The “Missing” Fairfax Llama Has Been Reunited With Its Owner

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Kolby the llama is home.

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Kolby the llama at the Fairfax County Animal Shelter. Photograph courtesy the shelter.

Kolby, a 20-year-old llama who makes her home in Fairfax County, has been reunited with her owner after a Yuletide adventure that saw her picked up by Fairfax’s Animal Protection Police Sunday night.

The APP officers found Kolby on the Fairfax County Parkway near the intersection of Popes Head Road late on Sunday, says Reasa Currier, the director of the Fairfax County Department of Animal Sheltering. The Fairfax County Animal Shelter is where the even-toed ungulate ended up. ” I don’t know if they’ve received special llama training but they are trained in all kinds of livestock,” Currier says of the county’s Animal Protection Police. After a positive veterinary examination, the shelter began searching for Kolby’s home.

That search included posting on social media, including a rather popular tweet Tuesday, which helped Kolby’s owner find out where his llama had gone. The owner, who Currier says lives nearby, was “eager to be reunited with his llama.” Kolby had escaped from her shelter after being frightened Sunday night, the owner explained. (Washingtonian has called the owner for comment and, in the grand tradition of llama reporting, will update this post when we know more.) “We were thrilled to be able to reunite them today,” Currier says.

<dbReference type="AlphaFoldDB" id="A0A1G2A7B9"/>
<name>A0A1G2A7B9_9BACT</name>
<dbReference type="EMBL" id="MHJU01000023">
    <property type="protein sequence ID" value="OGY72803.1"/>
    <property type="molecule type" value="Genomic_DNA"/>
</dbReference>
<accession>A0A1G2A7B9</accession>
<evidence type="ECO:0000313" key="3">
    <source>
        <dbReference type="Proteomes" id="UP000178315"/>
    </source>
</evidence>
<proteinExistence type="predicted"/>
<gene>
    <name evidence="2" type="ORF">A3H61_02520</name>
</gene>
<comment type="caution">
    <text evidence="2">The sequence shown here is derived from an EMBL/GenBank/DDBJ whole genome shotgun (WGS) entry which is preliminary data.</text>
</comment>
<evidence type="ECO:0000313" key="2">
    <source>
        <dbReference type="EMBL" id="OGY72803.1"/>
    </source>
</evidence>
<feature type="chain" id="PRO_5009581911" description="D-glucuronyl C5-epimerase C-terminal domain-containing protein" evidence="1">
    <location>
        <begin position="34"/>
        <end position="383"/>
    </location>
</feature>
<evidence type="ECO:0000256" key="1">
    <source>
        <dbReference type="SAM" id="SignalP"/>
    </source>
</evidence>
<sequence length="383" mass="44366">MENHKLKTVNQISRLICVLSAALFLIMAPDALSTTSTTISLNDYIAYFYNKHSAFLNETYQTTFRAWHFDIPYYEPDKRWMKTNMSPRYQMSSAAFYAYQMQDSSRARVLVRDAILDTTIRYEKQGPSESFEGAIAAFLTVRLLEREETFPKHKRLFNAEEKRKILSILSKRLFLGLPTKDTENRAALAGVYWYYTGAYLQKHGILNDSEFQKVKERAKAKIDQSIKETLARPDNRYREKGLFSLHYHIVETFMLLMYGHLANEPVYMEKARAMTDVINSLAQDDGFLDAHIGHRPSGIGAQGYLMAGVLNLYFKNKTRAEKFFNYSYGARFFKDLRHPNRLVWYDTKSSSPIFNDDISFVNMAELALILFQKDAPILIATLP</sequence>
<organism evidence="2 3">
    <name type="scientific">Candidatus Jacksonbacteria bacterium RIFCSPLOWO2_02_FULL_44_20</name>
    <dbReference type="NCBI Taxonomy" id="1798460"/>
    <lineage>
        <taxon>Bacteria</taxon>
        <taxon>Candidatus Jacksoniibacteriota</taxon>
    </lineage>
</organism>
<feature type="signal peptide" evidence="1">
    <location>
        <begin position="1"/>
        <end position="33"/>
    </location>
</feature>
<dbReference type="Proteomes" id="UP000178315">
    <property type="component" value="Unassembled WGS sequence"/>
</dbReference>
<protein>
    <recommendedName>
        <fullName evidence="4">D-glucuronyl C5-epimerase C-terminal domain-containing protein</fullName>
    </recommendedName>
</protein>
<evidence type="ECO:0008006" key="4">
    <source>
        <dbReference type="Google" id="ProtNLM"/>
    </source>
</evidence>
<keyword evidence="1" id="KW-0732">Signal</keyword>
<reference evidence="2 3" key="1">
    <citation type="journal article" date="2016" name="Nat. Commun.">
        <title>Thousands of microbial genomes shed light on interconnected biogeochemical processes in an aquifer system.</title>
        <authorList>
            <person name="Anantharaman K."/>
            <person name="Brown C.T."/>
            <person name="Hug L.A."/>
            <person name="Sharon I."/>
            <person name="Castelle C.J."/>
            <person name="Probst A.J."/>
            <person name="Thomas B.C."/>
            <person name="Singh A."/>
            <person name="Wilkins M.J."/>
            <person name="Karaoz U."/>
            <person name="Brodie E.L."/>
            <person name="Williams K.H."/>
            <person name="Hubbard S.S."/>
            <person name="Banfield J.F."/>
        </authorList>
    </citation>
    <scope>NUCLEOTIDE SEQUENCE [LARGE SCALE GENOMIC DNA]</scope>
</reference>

Are you missing a LLAMA? We have a stray llama, who was rescued after being spotted running on the Fairfax County Parkway near Popes Head Road. Do you know this llama’s family? Send them our way!🦙

— Fairfax Animals (@fairfaxanimals) December 20, 2022

Llamas, once-fashionable animals whose appeal has grown more selective in recent years, are classified as livestock in Fairfax and are may be kept as long as an owner’s lot meets certain size requirements.

The shelter has a small barn and a chicken coop, says Currier, for unexpected visits from animals outside the usual suspects. “This is our first llama at the shelter,” she notes, but the staff were prepared for an herbivore camelid and had plenty of hay and straw on hand. “This job,” she says. “You learn something every single day.”  

Kolby on her way home Tuesday. Photograph courtesy the Fairfax County Animal Shelter.

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